Associated Journals Ltd (AJL), which runs the National Herald newspaper, on Wednesday told the Delhi high court that the Enforcement Directorate's (ED) May 2020 provisional attachment order attaching its nine-storey building in Mumbai was 'non executable' as the agency has not identified which portions have been attached.
The ED in a statement issued in May last year had said the asset 'germinated out of proceeds of crime has been attached to the extent of Rs 16.38 crore' which according to the agency were proceeds of crime to its money laundering probe against AJL.
AJL contended before the high court that attachment of the entire building would affect its lease holding agreements entered into with various entities in respect of floors 3 to 9 of the building located in the Bandra area of Mumbai.
It told the high court that without prejudice to its rights, it can maintain status quo in respect of the ground to second floors and the basement of the building as these portions were being used for its own purposes.
Justice Prathiba M Singh, thereafter, asked the lawyer for ED to take instructions as to in respect of which portions of the building it wants that status quo be maintained to recover the alleged proceeds of crime to the tune of Rs 16.38 crore.
The high court asked ED to inform it by March 12 and said that till then status quo be maintained in respect of ground floor to second floor of the building and no third party interest be created in them.
The direction was issued as status quo orders have been passed by the high court in various similar matters where provisional attachment orders (PAOs) have been passed by ED.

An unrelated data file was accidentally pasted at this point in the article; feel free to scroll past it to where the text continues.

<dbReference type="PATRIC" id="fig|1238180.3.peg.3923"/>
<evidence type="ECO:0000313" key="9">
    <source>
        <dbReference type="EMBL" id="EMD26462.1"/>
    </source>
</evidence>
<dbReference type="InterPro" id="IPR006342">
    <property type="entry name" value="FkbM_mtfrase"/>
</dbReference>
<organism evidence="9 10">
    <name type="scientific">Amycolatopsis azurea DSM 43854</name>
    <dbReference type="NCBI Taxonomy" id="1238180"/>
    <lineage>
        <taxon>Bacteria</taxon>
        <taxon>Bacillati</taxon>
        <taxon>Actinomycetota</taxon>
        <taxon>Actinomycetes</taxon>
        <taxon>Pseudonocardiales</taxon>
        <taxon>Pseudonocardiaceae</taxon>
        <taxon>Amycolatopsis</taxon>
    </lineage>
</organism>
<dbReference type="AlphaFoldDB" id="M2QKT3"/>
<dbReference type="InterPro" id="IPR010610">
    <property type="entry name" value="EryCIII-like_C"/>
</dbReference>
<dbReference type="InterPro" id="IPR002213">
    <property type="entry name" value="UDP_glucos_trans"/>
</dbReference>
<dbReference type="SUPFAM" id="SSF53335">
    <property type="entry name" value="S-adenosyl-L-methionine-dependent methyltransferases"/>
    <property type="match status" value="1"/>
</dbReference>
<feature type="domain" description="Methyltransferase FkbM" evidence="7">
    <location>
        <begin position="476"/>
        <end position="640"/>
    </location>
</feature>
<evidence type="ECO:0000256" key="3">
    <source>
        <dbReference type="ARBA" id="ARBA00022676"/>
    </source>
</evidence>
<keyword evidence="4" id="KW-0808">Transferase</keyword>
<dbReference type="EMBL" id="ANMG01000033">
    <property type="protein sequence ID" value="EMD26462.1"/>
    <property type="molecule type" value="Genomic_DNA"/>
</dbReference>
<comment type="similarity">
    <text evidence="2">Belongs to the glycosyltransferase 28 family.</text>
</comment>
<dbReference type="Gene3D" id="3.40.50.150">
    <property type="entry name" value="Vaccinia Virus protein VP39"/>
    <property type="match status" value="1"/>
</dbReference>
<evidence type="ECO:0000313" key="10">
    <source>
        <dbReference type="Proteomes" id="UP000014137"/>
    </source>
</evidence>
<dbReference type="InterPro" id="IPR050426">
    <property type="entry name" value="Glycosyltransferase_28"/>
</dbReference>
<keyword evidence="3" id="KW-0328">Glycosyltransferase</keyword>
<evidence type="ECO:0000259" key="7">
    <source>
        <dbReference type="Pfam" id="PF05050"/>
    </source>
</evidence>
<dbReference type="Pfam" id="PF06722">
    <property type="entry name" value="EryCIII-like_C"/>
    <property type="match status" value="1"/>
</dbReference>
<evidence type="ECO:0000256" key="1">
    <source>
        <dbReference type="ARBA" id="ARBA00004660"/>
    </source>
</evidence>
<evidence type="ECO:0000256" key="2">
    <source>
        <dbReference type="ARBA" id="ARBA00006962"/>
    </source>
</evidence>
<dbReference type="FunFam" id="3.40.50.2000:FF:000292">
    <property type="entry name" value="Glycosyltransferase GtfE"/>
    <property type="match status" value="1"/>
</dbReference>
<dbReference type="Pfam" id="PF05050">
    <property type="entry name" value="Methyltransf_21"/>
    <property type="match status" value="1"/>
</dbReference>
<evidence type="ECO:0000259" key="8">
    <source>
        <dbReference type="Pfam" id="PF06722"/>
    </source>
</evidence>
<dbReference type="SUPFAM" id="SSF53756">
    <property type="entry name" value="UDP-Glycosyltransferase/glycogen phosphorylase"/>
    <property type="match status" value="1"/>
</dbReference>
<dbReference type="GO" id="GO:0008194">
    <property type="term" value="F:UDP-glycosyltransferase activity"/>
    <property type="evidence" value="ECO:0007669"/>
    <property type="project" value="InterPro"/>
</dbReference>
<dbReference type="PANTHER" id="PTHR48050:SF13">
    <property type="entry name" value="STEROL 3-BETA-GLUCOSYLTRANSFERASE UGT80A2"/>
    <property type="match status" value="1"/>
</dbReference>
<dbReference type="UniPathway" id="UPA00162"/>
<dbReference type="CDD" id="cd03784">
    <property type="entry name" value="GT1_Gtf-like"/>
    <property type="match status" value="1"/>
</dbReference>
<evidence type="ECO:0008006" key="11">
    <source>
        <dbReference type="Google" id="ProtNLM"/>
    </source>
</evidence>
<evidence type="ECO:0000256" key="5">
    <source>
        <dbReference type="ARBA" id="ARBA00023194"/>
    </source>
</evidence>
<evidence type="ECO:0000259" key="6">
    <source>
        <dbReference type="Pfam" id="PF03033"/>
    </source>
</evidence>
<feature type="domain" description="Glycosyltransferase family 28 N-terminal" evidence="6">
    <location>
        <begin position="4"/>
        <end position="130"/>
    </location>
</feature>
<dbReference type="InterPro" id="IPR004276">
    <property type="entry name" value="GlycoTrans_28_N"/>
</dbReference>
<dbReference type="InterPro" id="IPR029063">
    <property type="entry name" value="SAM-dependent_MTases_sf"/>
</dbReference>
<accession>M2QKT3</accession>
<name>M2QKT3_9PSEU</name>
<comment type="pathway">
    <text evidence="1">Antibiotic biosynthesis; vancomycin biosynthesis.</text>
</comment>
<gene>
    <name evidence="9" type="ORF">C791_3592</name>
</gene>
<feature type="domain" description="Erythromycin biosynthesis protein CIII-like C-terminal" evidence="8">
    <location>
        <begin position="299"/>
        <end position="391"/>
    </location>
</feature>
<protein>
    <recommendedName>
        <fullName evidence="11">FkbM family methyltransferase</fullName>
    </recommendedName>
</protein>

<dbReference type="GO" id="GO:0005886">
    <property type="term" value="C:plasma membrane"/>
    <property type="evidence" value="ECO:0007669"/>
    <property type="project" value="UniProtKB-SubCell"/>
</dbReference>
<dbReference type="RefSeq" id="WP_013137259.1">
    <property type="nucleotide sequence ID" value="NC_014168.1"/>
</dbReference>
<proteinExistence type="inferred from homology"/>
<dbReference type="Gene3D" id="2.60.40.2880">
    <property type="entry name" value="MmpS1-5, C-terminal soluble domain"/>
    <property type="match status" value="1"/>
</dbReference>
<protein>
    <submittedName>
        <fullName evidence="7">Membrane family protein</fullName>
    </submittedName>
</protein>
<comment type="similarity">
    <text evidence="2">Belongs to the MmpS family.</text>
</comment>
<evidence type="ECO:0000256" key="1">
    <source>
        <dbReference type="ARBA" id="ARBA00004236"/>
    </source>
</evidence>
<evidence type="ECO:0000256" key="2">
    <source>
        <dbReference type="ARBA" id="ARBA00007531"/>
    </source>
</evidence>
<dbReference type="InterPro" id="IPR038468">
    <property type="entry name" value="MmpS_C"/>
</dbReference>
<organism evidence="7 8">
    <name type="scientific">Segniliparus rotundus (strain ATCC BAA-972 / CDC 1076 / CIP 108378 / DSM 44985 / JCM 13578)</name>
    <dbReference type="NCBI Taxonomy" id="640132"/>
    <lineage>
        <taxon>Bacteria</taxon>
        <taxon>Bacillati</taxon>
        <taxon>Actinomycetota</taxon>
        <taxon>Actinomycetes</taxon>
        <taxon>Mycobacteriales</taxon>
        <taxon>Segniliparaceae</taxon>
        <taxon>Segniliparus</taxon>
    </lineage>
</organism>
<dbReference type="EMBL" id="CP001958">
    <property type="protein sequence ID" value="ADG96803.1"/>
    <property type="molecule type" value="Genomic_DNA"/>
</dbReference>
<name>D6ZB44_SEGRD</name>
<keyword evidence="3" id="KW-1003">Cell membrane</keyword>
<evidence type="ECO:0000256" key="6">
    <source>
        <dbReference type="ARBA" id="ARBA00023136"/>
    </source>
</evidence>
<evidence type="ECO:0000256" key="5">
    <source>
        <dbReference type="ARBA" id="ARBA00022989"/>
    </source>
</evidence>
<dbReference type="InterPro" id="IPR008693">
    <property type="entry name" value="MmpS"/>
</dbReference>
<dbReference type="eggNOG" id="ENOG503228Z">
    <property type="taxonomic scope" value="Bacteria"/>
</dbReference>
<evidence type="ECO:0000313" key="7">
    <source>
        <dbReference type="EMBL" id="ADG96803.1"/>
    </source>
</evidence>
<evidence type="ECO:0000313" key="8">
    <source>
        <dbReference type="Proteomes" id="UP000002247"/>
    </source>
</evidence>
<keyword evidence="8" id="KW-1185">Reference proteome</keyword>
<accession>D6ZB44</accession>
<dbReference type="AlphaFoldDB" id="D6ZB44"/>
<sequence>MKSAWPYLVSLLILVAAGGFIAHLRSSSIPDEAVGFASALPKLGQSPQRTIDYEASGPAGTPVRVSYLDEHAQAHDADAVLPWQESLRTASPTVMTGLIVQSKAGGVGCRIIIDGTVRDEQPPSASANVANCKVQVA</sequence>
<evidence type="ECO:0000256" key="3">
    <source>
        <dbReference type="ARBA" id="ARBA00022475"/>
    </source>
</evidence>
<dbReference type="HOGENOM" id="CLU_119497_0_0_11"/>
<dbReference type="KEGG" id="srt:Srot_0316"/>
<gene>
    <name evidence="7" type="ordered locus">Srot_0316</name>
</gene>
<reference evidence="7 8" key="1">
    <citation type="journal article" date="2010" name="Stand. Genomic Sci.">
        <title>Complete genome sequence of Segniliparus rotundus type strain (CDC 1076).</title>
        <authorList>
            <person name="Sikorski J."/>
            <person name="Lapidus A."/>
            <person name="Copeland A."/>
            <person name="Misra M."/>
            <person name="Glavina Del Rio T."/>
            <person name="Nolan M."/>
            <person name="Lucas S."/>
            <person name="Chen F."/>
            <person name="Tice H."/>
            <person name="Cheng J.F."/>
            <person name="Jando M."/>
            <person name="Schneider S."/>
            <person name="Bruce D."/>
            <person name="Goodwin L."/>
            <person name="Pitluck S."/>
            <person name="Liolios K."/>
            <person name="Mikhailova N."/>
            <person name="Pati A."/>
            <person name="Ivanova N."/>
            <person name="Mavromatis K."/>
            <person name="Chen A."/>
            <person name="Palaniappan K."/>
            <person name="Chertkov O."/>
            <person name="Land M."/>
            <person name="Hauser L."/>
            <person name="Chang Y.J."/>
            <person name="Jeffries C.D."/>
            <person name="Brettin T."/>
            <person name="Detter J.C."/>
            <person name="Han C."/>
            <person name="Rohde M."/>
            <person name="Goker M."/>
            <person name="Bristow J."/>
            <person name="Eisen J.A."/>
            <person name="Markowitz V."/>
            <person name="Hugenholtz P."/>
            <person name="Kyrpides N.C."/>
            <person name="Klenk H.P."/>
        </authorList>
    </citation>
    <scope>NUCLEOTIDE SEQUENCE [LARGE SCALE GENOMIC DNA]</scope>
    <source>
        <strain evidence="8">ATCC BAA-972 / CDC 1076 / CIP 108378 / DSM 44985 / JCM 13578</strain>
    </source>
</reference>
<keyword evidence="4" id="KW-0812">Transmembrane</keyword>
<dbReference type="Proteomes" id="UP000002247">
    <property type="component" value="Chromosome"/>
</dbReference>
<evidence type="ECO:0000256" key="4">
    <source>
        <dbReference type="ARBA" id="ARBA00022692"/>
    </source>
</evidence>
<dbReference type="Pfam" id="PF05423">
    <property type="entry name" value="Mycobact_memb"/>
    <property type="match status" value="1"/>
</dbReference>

During the hearing, AJL told the court that ED has reserved its decision in respect of the final attachment order to be passed.
AJL, controlled by senior Congress leaders which includes members of the Gandhi family, has challenged the PAO on the ground that it was issued after expiry of the mandatory 180 days for issuing such an order under the Prevention of Money Laundering Act (PMLA).
ED told the court one such similar matter was pending before a division bench of the high court and was listed for hearing on March 4.
The agency, in its statement, had alleged that the accused in this case, that includes former Haryana chief minister and Congress leader Bhupinder Singh Hooda and Moti Lal Vora, who has passed away, 'used the proceeds of crime' in the form of a plot allotted 'illegally' to AJL in Panchkula and pledged it to avail loan from the Syndicate Bank branch on Bahadur Shah Zafar Marg in Delhi to construct this building in Bandra.
'Thus, the said asset at Mumbai that germinated out of the proceeds of crime has been attached to the extent of Rs 16.38 crore. Further investigation is going on,' the agency had said in May last year.
The Panchkula plot has already been attached by the ED, and Hooda and Vora have been questioned by it in the case.
The plot at C-17, Sector-6 was allotted to AJL first in 1982 by the Haryana government.
But the same was resumed back by the estate officer of the Haryana Urban Development Authority (HUDA) by an order in October 1992 as AJL did not comply with the conditions of allotment letter, ED had said.
'However, Hooda blatantly misused his official position and dishonestly allotted the said plot afresh in the guise of reallotment to the AJL at original rates plus interest in violation of necessary conditions and policy of HUDA by an order of August 28, 2005 for Rs 59,39,200,' it had alleged.
The actual value of the property is about Rs 64.93 crore, it had said.
ED has claimed that Hooda, as the then CM, caused wrongful loss to HUDA and wrongful gain to AJL by ignoring legal opinion and recommendations of HUDA officers and financial commissioner and principal secretary, Town and Country Planning.